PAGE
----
The biggest story in the legalized sports betting industry right now isn’t the upcoming NFL Draft, it isn’t the Nikola Jokic potential MVP three-peat, and it isn’t which team is best positioned to win the World Series.
Nope. The biggest story in sports betting right now, at least for those inside the industry, is the way legislators and regulators have started questioning how much leeway the operators should have when it comes to advertising their legal product.
On Monday, four chief regulators met up for a chat at the Seton Hall Law “Gaming Law, Compliance, and Integrity Bootcamp” in Newark, New Jersey, and they offered four different perspectives on how to handle the issue, running the gamut from a top-down approach to more of a “let boys be boys” style of regulation.
Robert Williams, the executive director of the New York State Gaming Commission, was clearly looking at the issue from that “top down” perspective.
In recent weeks, the commission has put forth a whole flurry of new rules aimed at advertising in the Empire State, which will now go through a 60-day period of public comment.
"It also seeks to ban operators from advertising on any form of media where there is a reasonably foreseeable percentage of the composition of the audience that is persons under the minimum wagering age.” https://t.co/OSJqRL6w6a #advertising #sportsbetting #gambling
— Kym Frank (@KymFrank) February 28, 2023
“It’s a substantial limitation and imposition of the requirements relative to advertising in sports wagering,” Williams said. “Several of our commissioners were very, very responsive to the New York Times article series, which, while it didn’t reference New York itself, was still things they were looking at, as far as the advertising on college campuses and a lot of concerns from disgruntled individuals that didn’t understand what they were actually signing up for.”
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Williams, when asked by the moderator of the chat, Frank DiGiacomo, a partner at Duane Morris LLP, if the operators were brought into the discussion, was forthright with his answer.
“No,” he said. “We went straight ahead with the regulations.”
Williams noted the operators will have their chance to pipe up during the public comment period.
New Jersey engages
Meanwhile, across the Hudson River, New Jersey has taken a very different approach toward working through the advertising hoo-ha.
“When it comes to advertising, I believe at the end of the fourth quarter last year, into the first quarter of this year, there’s been heightened scrutiny of advertising, in my mind driven by the volume of advertising,” said David Rebuck, the director of the New Jersey Division of Gaming Enforcement. “It has led to many questions that New York is addressing through the regulatory process, same as other states.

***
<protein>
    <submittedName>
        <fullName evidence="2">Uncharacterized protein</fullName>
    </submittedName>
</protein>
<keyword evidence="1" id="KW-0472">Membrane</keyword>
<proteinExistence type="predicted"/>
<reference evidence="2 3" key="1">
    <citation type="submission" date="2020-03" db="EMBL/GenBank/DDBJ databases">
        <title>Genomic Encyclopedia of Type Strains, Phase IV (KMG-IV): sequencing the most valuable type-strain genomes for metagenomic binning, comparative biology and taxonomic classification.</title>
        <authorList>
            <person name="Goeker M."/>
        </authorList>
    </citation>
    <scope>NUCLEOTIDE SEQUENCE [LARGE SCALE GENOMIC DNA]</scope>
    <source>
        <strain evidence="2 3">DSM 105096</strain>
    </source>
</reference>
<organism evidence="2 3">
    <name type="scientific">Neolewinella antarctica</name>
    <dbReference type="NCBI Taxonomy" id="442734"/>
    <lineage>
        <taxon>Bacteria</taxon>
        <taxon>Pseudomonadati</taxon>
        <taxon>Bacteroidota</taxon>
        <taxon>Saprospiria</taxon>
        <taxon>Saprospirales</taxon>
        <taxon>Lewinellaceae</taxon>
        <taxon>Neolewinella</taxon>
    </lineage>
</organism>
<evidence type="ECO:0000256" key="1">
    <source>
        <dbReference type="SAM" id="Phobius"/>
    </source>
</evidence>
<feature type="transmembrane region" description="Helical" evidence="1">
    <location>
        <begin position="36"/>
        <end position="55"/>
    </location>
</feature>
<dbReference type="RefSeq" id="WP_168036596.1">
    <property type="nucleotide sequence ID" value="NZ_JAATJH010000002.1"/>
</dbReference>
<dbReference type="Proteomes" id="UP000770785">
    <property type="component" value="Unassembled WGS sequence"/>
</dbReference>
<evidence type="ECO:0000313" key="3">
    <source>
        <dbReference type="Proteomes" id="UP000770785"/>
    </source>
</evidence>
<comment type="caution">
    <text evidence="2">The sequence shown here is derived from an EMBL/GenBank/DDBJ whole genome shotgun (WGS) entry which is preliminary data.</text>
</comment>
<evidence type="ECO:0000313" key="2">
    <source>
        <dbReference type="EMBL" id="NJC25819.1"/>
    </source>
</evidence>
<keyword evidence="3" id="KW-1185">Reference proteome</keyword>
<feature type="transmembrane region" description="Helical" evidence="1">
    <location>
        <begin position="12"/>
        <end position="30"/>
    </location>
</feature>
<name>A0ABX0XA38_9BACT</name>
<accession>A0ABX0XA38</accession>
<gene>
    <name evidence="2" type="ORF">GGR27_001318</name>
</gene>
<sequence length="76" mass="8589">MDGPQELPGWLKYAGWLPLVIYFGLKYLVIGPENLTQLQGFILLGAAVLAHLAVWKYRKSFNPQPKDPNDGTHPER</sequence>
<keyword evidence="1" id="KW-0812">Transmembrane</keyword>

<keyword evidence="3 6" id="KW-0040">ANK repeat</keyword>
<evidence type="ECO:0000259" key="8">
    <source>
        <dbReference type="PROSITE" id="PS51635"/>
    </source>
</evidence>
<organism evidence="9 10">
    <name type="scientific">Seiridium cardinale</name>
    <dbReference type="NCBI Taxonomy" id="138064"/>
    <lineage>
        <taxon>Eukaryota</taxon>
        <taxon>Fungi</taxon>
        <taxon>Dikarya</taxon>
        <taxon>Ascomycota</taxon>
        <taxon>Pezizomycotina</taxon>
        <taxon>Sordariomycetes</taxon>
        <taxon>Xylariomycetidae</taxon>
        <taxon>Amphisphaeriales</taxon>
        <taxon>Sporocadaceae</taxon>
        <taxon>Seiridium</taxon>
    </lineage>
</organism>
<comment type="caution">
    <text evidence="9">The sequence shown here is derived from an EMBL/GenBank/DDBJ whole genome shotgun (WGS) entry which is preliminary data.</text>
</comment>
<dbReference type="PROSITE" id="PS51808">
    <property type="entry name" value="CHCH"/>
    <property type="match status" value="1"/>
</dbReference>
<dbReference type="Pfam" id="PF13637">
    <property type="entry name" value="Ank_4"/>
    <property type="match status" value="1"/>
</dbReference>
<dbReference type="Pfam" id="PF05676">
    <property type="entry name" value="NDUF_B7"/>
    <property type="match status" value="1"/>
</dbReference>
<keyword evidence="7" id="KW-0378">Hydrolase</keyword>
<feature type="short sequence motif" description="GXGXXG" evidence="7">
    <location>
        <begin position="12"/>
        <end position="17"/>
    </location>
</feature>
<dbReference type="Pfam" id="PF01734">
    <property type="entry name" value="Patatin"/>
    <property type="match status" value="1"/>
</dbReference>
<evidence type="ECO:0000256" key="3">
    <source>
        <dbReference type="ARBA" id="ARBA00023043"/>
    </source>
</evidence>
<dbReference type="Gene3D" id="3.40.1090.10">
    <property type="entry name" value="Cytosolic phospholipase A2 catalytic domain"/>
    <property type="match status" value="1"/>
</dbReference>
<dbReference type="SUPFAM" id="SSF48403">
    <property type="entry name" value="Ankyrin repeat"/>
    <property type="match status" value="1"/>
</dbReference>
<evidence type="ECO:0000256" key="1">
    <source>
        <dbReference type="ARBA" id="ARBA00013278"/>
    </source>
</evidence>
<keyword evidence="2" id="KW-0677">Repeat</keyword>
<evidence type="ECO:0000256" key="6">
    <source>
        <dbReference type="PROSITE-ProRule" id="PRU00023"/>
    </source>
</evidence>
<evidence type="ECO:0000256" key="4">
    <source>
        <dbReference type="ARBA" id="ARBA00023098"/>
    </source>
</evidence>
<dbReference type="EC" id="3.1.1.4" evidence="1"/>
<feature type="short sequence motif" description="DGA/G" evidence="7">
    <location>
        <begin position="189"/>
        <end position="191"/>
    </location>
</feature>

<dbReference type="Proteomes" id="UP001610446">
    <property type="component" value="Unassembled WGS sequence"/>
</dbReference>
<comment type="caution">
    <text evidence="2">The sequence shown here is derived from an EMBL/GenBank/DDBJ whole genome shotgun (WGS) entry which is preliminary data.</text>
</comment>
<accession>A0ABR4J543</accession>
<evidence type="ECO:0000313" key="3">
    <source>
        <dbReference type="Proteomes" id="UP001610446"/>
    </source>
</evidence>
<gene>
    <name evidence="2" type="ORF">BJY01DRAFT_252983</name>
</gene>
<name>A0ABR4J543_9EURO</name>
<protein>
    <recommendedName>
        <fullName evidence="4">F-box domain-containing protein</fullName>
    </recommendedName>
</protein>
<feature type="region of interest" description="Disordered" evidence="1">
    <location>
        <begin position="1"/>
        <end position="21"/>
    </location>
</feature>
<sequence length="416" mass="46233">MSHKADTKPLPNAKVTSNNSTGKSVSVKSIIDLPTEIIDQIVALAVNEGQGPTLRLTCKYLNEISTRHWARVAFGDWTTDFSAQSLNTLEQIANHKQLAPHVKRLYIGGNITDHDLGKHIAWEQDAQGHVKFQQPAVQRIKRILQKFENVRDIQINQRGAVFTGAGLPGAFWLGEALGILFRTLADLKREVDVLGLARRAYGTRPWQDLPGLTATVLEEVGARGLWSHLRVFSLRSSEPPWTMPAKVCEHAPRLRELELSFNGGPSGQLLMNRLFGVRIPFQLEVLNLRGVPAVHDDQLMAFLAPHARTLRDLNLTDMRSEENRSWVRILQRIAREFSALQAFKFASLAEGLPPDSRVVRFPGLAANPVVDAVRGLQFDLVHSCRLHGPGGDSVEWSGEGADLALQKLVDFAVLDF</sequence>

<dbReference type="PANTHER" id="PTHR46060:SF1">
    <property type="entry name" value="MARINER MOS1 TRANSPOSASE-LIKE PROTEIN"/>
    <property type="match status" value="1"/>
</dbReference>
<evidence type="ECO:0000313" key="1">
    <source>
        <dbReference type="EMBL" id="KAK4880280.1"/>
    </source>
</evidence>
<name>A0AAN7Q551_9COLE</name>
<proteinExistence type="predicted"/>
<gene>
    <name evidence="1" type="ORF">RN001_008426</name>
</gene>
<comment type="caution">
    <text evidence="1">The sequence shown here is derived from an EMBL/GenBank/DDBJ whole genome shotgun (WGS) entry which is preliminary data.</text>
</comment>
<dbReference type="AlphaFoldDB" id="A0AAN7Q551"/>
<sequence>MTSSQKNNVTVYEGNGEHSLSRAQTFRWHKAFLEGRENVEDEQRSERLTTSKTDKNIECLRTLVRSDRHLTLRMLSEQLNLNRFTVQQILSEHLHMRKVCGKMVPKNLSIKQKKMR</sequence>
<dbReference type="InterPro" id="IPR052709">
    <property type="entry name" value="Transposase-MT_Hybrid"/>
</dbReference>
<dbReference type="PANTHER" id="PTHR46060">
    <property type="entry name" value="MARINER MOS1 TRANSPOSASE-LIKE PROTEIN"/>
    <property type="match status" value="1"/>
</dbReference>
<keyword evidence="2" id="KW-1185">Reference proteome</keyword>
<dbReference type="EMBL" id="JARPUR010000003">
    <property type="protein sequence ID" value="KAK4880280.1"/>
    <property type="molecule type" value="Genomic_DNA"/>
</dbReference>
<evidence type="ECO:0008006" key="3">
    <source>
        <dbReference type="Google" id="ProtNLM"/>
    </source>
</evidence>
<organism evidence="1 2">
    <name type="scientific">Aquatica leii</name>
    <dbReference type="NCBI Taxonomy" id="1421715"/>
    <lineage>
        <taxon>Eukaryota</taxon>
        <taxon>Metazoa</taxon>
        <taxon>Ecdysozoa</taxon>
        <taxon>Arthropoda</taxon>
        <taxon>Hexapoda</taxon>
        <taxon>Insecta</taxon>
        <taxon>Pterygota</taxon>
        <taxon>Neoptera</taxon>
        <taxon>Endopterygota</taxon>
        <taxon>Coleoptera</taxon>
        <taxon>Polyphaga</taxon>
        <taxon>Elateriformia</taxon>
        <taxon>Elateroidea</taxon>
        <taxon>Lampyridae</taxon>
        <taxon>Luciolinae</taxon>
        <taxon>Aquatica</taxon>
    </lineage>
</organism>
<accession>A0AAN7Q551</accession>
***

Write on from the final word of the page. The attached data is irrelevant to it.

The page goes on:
“But in New Jersey, we took a different tack,” Rebuck continued. “It’s not a top-down approach, dictating what we believe is going to work, but instead it’s presenting problems, getting industry input, and having a dialogue that often results in these new best practices that are then implemented at a certain time for everyone to adjust to and adopt.”
Rebuck said this is pretty much the way the state has handled everything up to this point, from KYC upgrades to cybersecurity, and it’s exactly how the regulator is working through the advertising component with operators.
“We’ve been involved in a dialogue for quite a while now [about] what we’ve identified as essentially the 15 or 16 best practices for advertising,” Rebuck said. “We’re still in a dialogue stage, but there are a series of changes, best practices, focusing on responsible gaming, the content of the advertising, and the placement of the advertising.”
Pennsylvania waits, Colorado hopes
Over in Pennsylvania, Kevin O’Toole, the executive director of the state’s gaming control board, said they are taking a wait-and-see approach, somewhere in between what New York and New Jersey are doing.
“We’re looking at all of these things,” O’Toole said. “I think we’ll wait and see what New York does, we’ll wait and see exactly what Massachusetts does, and then we’ll get together as a unit and see if the seven commissioners think any changes would be appropriate.”
Meanwhile, Dan Hartman, the director of the Colorado Division of Gaming, believes that, in a perfect world, his regulatory agency would take a hands-off approach.
“Everyone was looking at it when we first started because of the volume of advertising,” Hartman said. “But we’re seeing a lot of the volume level out, and it’s not so much about player acquisition but more player retention advertising.”
And as for the messaging the industry puts out via advertising?
“The operators need to get together within their associations and work on those best practices so they’re not being legislated, so they’re not being regulated,” Hartman said. “They [should be] putting their best foot forward.”